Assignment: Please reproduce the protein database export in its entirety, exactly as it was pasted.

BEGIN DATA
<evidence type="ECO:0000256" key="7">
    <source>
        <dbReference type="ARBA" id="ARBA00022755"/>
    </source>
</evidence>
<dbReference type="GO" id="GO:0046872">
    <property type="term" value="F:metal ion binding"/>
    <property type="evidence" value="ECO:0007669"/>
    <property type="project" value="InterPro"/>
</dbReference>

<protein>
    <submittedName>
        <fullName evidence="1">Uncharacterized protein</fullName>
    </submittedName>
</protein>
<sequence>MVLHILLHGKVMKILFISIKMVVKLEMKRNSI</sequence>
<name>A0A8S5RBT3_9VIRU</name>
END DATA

<evidence type="ECO:0000256" key="7">
    <source>
        <dbReference type="ARBA" id="ARBA00022755"/>
    </source>
</evidence>
<dbReference type="GO" id="GO:0046872">
    <property type="term" value="F:metal ion binding"/>
    <property type="evidence" value="ECO:0007669"/>
    <property type="project" value="InterPro"/>
</dbReference>

<protein>
    <submittedName>
        <fullName evidence="1">Uncharacterized protein</fullName>
    </submittedName>
</protein>
<sequence>MVLHILLHGKVMKILFISIKMVVKLEMKRNSI</sequence>
<name>A0A8S5RBT3_9VIRU</name>